NATO said on Friday its airstrikes hit rebel tanks fighting government forces in eastern Libya, but said it would not apologize for the deaths. Also in the region, large popular protests rocked Yemen, Syria, and Egypt.
British Rear Admiral Russell Harding, the deputy commander of the NATO operation, said the military alliance had no previous information the rebels were operating tanks when NATO struck the day before.
"I am not apologizing," said Harding. "The situation on the ground, as I said, was extremely fluid and remains extremely fluid and up until yesterday we had no information that TNC [Transitional National Council] or the opposition forces were using tanks."
Over the past week, Moammar Gadhafi's forces had began leaving their heavy armour behind and using light trucks armed with heavy machine guns and fast-firing anti-aircraft cannons on the front lines between Brega and Ajdabiya.
The five were killed were on a group of tanks moving towards Brega from Ajdabiyah further east. The pilots apparently believed the tanks belonged to forces loyal to Mr. Gadhafi.
Tensions between the rebels and NATO started flaring up since since last week when NATO took control over the international airstrikes. The rebel fighters criticized the alliance for doing too little to help them and Thursday's deaths made matters worse.
The rebel’s military commander, former interior minister Abdel Fatah Younes told journalists that his forces need NATO support, but that they are questioning what went wrong. He said, "[The rebels] don't doubt the good intentions of NATO, and it is imperative to have NATO support in order to protect civilians, but that what happened [concerning the accidental attack] poses a big question mark that we’d like to have answered."
Mr. Gadhafi's forces accused NATO of striking Sariri oil fields on Thursday, a charge denied by Rear Admiral Harding:
"I repeat, no NATO aircraft flew strikes in that area," said Harding. "What we do know is that the government forces have attacked those oil facilities in the Sarir area in an attempt to disrupt the flow of oil to Tobruk."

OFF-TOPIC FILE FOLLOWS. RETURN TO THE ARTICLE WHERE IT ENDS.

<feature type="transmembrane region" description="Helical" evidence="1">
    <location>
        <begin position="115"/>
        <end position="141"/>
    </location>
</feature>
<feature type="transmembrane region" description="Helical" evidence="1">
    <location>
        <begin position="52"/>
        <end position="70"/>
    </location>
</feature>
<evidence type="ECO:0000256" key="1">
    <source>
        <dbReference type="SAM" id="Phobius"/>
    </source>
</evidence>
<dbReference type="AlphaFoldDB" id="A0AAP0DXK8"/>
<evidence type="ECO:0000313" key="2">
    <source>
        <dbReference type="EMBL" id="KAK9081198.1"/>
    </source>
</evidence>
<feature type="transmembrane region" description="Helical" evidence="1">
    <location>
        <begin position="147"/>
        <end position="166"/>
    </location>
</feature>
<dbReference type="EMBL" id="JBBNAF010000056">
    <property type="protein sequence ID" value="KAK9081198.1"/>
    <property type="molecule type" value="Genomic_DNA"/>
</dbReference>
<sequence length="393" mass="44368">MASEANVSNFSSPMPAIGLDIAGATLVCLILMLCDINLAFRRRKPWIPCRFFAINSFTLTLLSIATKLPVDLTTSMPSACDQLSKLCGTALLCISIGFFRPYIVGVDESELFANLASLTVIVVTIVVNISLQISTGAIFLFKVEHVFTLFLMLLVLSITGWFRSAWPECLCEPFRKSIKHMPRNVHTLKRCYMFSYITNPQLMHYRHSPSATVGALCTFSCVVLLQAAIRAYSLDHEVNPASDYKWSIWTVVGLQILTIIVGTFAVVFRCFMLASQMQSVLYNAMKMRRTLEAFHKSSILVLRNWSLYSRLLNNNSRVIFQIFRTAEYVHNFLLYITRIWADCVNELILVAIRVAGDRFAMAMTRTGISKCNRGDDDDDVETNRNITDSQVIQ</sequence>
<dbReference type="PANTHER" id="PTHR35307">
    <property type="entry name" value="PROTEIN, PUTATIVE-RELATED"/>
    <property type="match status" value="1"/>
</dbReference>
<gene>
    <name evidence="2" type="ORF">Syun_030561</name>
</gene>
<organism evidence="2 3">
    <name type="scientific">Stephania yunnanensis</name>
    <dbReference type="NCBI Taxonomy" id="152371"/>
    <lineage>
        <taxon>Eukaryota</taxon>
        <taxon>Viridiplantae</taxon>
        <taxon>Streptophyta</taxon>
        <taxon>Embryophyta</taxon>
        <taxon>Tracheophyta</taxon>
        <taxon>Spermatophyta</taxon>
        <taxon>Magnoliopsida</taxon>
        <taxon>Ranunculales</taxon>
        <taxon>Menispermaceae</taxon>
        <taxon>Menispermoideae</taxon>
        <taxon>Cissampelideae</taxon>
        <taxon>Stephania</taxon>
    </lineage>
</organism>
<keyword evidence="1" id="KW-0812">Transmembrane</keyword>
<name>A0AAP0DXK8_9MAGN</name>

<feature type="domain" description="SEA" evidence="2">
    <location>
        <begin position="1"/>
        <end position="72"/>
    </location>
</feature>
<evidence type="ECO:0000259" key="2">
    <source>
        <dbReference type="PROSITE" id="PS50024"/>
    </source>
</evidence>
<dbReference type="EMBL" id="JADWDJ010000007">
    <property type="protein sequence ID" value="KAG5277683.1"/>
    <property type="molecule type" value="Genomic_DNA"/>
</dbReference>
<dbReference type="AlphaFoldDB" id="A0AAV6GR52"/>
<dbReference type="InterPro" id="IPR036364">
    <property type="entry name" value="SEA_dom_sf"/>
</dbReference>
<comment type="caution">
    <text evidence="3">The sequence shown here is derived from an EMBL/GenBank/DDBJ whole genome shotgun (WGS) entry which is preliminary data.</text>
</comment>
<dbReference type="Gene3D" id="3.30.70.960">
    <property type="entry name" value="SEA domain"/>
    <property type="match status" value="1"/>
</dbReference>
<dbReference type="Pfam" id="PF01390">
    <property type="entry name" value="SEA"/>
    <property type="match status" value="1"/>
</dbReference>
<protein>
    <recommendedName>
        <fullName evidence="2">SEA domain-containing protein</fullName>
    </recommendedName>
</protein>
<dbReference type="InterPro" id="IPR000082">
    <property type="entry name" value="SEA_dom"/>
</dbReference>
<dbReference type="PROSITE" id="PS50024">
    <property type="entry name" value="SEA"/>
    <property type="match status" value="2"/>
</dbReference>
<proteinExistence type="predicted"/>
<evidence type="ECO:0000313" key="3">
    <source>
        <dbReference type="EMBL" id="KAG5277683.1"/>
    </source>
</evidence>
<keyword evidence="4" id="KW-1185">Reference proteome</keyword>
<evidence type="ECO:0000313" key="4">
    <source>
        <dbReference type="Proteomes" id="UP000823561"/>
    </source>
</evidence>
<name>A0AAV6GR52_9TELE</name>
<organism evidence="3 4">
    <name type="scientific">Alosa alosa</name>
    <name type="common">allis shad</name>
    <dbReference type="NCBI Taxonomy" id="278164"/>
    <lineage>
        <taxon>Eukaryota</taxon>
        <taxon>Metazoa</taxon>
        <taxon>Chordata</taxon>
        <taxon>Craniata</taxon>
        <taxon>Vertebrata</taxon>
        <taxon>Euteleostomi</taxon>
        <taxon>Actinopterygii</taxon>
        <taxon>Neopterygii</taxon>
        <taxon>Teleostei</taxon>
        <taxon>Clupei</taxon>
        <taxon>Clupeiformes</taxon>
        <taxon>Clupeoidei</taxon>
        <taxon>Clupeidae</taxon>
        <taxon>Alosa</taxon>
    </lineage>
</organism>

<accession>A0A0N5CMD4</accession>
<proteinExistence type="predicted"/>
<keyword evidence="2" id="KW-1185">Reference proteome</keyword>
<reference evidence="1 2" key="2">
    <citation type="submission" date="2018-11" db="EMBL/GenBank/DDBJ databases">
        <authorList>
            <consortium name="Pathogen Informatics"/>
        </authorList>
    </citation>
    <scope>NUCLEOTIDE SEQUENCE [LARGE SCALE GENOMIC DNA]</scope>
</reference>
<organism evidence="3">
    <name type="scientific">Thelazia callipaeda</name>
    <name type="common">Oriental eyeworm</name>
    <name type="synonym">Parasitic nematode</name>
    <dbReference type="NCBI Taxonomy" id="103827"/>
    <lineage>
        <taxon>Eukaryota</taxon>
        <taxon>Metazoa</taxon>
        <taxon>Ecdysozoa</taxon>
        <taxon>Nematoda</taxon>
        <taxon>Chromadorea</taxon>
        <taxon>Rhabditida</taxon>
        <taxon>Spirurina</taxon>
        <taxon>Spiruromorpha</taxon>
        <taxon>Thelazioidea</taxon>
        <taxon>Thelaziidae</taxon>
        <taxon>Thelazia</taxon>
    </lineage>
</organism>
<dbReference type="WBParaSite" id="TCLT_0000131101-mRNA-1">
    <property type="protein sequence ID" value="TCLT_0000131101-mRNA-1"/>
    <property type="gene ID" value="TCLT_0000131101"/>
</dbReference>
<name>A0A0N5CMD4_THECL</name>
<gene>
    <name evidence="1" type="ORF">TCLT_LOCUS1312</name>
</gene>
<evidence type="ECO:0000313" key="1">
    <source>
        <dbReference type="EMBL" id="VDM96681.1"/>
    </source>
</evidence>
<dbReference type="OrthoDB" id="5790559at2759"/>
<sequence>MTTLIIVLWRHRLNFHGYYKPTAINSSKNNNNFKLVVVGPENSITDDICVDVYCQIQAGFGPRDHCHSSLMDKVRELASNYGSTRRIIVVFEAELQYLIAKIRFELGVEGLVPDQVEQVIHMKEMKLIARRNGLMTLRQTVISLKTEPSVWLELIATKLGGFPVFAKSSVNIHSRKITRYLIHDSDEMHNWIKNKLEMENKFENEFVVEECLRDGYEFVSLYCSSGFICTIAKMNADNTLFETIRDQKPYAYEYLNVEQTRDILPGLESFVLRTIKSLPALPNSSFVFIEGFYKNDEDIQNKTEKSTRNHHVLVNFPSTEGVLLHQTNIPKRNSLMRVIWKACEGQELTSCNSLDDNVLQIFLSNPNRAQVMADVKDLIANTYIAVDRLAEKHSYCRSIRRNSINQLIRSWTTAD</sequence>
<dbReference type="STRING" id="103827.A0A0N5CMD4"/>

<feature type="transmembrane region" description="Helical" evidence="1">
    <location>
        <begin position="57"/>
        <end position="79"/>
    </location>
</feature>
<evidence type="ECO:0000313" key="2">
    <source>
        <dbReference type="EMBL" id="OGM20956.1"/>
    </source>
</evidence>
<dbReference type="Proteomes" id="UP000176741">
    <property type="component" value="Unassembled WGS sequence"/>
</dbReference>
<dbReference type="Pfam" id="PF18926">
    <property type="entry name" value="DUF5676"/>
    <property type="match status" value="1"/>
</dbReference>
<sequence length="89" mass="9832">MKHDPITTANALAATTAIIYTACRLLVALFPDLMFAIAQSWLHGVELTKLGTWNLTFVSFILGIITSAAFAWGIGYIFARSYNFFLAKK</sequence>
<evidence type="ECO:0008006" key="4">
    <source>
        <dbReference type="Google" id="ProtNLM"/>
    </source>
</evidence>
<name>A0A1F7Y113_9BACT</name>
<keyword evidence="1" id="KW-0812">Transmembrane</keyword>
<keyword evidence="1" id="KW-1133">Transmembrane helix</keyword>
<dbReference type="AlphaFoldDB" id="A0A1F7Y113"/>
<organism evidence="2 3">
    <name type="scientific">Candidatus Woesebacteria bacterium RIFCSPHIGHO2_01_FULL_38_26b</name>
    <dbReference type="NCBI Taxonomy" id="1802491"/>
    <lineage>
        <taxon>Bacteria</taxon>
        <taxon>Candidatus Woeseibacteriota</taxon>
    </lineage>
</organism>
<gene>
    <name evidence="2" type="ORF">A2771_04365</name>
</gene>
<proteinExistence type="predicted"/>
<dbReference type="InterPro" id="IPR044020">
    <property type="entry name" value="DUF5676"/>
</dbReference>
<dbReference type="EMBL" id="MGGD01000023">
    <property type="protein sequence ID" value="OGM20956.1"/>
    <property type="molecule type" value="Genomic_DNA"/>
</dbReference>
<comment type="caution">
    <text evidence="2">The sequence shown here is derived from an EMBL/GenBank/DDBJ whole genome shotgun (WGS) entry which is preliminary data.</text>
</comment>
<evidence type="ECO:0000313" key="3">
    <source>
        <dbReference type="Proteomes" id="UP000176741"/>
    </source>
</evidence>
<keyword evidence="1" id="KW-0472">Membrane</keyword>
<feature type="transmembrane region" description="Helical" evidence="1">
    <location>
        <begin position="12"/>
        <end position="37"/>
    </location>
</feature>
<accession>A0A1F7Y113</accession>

In Yemen, tens of thousands of anti-government protesters shouted slogans calling for the resignation of President Ali Abdallah Saleh on Friday in the capital Sanaa. A rival pro government protest took place in a different part of the capital, where President Saleh addressed the crowd, calling an initiative by Qatar, proposing his resignation, unacceptable:
He said he takes his legitimacy from the Yemeni people and not from Qatar or any other country. He called Qatar's [recent initiative] an outrageous interference in Yemeni affairs and said it is unacceptable to the Yemeni people, along with broadcasts by [Qatar's] Jazeera TV.
Arab satellite TV channels also reported that dozens of protesters in the Yemeni city of Taiz were wounded when security forces fired tear gas at them. Protesters in Taiz have blocked large parts of the city for days.
In Syria, hundreds of protesters denounced government violence and repression in the mainly Sunni-Muslim southern city of Daraa Friday. The French Press Agency reported that at least 13 people died after security forces opened fire on the crowd. Syrian government TV, however, claimed that "masked men" opened fire, causing violence to erupt.
Hundreds of protesters also shouted "freedom, freedom" in the Syrian Kurdish city of Kamishly. This week, the Syrian government announced that it was granting citizenship to Kurds in Kamishly.
Anti-government protests also rocked at least half a dozen other Syrian cities.
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